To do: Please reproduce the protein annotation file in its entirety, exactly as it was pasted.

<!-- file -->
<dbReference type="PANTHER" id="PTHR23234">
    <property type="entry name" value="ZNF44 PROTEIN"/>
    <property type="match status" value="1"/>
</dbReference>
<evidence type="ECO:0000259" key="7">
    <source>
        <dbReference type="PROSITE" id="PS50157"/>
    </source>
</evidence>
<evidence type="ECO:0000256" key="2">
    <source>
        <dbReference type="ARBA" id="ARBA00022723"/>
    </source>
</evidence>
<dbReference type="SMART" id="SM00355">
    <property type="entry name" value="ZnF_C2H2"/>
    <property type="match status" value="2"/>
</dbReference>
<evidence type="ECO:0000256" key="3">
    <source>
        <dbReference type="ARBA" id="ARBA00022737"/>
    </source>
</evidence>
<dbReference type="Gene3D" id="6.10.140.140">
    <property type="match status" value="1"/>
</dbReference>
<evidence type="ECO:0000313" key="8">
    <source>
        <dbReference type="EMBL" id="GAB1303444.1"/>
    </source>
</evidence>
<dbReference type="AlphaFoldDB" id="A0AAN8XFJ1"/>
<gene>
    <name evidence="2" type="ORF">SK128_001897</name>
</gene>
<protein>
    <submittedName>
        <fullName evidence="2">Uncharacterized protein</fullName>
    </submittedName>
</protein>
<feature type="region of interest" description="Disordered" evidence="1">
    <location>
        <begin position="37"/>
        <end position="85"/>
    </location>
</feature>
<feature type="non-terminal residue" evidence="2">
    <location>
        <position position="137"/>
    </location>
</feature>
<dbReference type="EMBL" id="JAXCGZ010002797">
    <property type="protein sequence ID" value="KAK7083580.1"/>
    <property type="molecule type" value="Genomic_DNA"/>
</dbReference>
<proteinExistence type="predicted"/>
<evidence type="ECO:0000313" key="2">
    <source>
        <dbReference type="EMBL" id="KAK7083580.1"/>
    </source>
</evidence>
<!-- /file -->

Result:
<dbReference type="PANTHER" id="PTHR23234">
    <property type="entry name" value="ZNF44 PROTEIN"/>
    <property type="match status" value="1"/>
</dbReference>
<evidence type="ECO:0000259" key="7">
    <source>
        <dbReference type="PROSITE" id="PS50157"/>
    </source>
</evidence>
<evidence type="ECO:0000256" key="2">
    <source>
        <dbReference type="ARBA" id="ARBA00022723"/>
    </source>
</evidence>
<dbReference type="SMART" id="SM00355">
    <property type="entry name" value="ZnF_C2H2"/>
    <property type="match status" value="2"/>
</dbReference>
<evidence type="ECO:0000256" key="3">
    <source>
        <dbReference type="ARBA" id="ARBA00022737"/>
    </source>
</evidence>
<dbReference type="Gene3D" id="6.10.140.140">
    <property type="match status" value="1"/>
</dbReference>
<evidence type="ECO:0000313" key="8">
    <source>
        <dbReference type="EMBL" id="GAB1303444.1"/>
    </source>
</evidence>
<dbReference type="AlphaFoldDB" id="A0AAN8XFJ1"/>
<gene>
    <name evidence="2" type="ORF">SK128_001897</name>
</gene>
<protein>
    <submittedName>
        <fullName evidence="2">Uncharacterized protein</fullName>
    </submittedName>
</protein>
<feature type="region of interest" description="Disordered" evidence="1">
    <location>
        <begin position="37"/>
        <end position="85"/>
    </location>
</feature>
<feature type="non-terminal residue" evidence="2">
    <location>
        <position position="137"/>
    </location>
</feature>
<dbReference type="EMBL" id="JAXCGZ010002797">
    <property type="protein sequence ID" value="KAK7083580.1"/>
    <property type="molecule type" value="Genomic_DNA"/>
</dbReference>
<proteinExistence type="predicted"/>
<evidence type="ECO:0000313" key="2">
    <source>
        <dbReference type="EMBL" id="KAK7083580.1"/>
    </source>
</evidence>